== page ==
The commentators cliché whenever a team scores within the first five minutes of a match is, “it’s a dream start!” In the United States’ case it was more than that, it was an improbable start.
Clint Dempsey’s goal after just 34 seconds (the sixth fastest goal in FIFA World Cup history) was a culmination of Klinsmann’s work and the belief he instilled within this team.
Even beforehand, the general consensus was that the U.S. would use the first 20 minutes to sit back and soak up Ghanian pressure. Instead, the Rocket Popsicles took an innocuous throw-in and played three quick one touch passes from which Dempsey finished brilliantly after some world class footwork to get inside John Boye before firing past Adam Kwarasey in the Black Stars’ goal.
Once the smoke settled, it looked like the battle lines were drawn. Kwado Asamoah and Christian Atsu looked to run at DaMarcus Beasley on the left side of the U.S. defense. This meant that Jermaine Jones, Michael Bradley or Kyle Beckerman would have to slide over in cover with Matt Besler sweeping up, should Beasley get beat.
While the Ghanians grew into the game, the U.S. was solid in clearing out crosses and putting Asamoah Gyan and Jordan Ayew into offside positions.
For the Stars and Stripes, the idea was to work the ball to Bradley and/or get it up to Jozy Altidore. This led to Altidore pulling up with what looks to be a serious left hamstring injury when he chased down a long ball.
The big worry then became, does the U.S. have an outlet, let alone a “plan B?” Even when he wasn’t scoring, Altidore remained on the pitch because of his ability to hold up the ball, relieve pressure and bring others into the attack. With Eddie Johnson, Terrence Boyd, and (to a lesser extent in this very particular case) Landon Donovan left at home, there is no true target man on the U.S. roster.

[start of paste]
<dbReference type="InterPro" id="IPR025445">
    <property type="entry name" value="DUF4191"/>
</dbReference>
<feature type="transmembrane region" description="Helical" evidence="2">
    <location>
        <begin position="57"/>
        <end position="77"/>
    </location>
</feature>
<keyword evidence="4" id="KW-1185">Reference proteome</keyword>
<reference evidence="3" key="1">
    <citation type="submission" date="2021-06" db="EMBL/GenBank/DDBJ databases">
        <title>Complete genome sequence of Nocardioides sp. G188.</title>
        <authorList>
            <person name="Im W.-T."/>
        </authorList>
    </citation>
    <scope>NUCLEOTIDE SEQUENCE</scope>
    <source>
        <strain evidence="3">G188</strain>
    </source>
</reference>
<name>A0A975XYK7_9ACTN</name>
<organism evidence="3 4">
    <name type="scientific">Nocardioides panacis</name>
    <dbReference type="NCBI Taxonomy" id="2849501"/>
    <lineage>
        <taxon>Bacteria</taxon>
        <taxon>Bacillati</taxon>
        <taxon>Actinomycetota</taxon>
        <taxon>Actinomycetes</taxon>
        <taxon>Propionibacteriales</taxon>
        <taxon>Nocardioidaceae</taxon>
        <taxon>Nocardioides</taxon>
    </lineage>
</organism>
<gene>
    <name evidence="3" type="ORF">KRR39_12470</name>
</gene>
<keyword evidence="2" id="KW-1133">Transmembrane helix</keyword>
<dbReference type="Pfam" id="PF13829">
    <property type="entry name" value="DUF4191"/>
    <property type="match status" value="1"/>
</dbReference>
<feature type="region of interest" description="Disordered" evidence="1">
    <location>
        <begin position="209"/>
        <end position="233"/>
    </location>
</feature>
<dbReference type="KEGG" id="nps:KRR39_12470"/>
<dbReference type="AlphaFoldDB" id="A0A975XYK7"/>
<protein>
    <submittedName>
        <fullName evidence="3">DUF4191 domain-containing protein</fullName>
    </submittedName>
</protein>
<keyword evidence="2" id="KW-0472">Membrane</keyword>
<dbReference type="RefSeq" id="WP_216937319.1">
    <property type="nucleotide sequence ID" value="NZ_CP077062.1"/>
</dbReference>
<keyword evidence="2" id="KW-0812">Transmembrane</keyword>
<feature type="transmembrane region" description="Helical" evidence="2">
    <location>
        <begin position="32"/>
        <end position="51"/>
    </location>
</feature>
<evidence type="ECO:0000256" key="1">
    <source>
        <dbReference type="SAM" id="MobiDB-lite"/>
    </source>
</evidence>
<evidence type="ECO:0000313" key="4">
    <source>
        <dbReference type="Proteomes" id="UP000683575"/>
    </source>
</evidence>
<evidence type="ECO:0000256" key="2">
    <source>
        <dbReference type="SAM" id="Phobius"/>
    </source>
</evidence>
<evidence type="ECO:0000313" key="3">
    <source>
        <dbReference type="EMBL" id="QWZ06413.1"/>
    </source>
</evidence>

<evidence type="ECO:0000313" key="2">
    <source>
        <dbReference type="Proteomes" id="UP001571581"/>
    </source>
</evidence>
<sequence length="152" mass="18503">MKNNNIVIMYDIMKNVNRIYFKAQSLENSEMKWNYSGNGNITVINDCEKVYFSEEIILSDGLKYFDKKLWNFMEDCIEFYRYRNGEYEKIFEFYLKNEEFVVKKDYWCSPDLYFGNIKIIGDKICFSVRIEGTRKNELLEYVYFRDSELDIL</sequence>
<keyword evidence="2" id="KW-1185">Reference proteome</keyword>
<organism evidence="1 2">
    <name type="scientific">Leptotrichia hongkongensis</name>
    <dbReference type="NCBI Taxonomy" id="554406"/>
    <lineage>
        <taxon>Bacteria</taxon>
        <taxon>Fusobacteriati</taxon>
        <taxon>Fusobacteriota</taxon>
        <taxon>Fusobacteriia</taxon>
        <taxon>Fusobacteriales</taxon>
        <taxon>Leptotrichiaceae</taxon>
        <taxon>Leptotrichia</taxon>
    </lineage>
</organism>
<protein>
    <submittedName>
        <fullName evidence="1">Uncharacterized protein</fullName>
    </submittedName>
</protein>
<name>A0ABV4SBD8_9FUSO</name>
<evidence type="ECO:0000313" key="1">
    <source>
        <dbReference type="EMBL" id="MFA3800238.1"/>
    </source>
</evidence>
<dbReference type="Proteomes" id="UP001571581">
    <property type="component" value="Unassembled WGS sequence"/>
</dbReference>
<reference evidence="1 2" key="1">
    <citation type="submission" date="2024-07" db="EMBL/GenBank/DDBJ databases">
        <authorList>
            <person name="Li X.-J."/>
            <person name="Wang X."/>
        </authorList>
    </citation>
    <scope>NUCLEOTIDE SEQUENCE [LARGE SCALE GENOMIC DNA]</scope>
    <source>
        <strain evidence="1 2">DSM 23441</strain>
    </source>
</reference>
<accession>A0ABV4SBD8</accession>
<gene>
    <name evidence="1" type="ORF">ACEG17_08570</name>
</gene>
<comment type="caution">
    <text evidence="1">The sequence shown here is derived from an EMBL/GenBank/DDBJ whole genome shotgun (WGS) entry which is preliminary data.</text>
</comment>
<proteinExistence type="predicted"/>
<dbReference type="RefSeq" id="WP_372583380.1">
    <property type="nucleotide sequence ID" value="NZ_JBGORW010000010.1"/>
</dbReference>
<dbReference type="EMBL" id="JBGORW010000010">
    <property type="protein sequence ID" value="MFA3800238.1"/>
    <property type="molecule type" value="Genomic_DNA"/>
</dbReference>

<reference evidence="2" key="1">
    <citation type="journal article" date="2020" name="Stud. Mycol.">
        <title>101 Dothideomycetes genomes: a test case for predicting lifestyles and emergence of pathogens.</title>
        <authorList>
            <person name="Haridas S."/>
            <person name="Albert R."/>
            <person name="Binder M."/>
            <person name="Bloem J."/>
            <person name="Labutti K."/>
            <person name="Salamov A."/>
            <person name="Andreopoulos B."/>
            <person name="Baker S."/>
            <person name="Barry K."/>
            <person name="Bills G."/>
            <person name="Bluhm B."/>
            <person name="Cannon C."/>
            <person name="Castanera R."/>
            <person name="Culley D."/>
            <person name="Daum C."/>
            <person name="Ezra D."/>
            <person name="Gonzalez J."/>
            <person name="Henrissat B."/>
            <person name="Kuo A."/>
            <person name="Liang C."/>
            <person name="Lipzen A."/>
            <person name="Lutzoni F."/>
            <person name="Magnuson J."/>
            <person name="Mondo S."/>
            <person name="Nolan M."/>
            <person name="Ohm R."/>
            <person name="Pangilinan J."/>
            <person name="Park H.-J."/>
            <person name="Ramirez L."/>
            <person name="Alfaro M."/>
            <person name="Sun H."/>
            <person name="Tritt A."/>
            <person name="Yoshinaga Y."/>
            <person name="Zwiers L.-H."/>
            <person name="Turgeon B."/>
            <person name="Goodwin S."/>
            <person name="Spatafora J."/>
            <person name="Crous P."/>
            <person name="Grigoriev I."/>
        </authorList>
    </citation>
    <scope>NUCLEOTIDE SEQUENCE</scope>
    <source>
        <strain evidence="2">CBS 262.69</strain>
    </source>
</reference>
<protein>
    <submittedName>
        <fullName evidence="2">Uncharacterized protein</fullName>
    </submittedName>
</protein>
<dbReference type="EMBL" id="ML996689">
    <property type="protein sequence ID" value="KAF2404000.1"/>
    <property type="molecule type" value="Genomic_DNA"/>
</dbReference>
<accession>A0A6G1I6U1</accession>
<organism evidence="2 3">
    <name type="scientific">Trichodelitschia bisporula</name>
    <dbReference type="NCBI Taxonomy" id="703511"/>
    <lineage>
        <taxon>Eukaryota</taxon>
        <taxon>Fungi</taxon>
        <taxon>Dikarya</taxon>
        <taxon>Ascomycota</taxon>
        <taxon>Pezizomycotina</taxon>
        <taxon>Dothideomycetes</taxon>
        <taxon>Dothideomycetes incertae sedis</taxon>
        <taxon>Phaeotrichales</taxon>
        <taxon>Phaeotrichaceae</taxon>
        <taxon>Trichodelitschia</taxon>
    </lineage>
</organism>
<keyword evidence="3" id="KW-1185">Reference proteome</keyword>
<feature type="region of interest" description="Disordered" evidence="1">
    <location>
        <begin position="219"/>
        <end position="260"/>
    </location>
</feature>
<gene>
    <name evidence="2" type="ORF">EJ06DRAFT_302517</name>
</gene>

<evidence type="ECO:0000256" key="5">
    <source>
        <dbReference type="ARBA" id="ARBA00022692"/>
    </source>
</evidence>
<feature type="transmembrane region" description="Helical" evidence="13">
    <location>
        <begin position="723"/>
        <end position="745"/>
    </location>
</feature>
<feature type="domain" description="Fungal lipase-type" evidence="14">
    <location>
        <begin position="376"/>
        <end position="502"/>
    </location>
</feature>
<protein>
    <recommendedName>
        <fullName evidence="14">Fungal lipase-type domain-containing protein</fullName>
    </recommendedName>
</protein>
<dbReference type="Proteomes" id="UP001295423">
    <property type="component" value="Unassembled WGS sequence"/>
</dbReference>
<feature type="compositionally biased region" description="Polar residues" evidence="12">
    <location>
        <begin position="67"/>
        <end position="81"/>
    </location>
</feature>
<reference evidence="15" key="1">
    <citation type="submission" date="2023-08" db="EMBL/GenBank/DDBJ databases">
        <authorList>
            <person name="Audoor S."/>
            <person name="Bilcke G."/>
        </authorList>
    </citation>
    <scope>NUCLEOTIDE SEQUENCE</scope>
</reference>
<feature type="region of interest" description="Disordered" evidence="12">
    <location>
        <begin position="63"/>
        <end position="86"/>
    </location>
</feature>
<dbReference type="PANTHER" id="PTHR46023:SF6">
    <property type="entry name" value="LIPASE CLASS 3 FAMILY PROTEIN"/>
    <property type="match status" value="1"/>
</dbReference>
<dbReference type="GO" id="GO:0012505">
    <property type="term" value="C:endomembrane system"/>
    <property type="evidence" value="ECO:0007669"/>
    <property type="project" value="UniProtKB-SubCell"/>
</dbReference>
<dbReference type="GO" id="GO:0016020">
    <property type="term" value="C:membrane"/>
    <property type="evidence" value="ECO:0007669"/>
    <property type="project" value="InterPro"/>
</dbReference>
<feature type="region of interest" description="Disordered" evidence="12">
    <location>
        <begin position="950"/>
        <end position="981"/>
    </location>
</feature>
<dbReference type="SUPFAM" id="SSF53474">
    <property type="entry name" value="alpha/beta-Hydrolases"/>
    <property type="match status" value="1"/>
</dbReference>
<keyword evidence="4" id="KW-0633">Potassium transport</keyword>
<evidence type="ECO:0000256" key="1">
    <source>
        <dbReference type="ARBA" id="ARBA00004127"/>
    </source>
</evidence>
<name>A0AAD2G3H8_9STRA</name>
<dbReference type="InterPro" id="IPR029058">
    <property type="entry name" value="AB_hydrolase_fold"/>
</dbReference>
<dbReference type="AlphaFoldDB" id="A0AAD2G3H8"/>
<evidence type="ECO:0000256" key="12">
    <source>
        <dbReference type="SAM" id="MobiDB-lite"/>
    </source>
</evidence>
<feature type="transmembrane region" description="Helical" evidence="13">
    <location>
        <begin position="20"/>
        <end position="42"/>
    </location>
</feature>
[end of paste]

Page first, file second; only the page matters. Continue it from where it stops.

Altidore’s replacement, Aaron Johannsson, is a combination player known for his running off the ball, while Chris Wondolowski is a poacher.
Now the ball could no longer be played into Altidore’s feet. Instead it had to be played into space for Johannsson to run onto.
Without that outlet, the Stars and Stripes struggled as Ghana had the lion’s share of possession. The West Africans’ continued to work the left side. While Beasley didn’t let anyone in behind him, early crosses were coming in at an alarming rate.
Besler and Geoff Cameron did an excellent job of bossing their area, but more importantly, not letting the crosses get whipped into the “corridor of uncertainty.” Behind them, but in front of Tim Howard.
There were still nervous moments for the U.S. as Ghana began to have success running at the middle of the defense. Besler did well to get out and deflect a shot by Atsu just before the half-hour mark while Gyan was given space to unleash a drive just two minutes later, forcing Howard into action.
Looking for its first opening day win since 2002 (3-2 versus Portugal), the U.S. still looked solid on the counter, but efforts to get forward were hampered by the fact that Sulley Muntari was keeping Michael Bradley at bay while Fabian Johnson was occupied by Ayew on the far side.
When Besler had to come off at halftime and the inexperienced John Brooks came in, the U.S. knew that it was going to have to batten down the hatches, and keep the ball when its defense was able to win it back.
The disappearance of Bradley and Dempsey’s drifting out of the match (due to what could very well be a broken nose from that high boot in the first half), however, meant the U.S. could not string any passes together, or keep the ball for more than 20-30 seconds at a time. This allowed Ghana to come in wave after wave of attack without any respite for the defense.
It led to two early headers for Gyan. The Al Ain striker should have done better when he stole in between Cameron and Brooks, only to put his effort over the bar. Gyan did better moments later, forcing Howard into a sprawling save.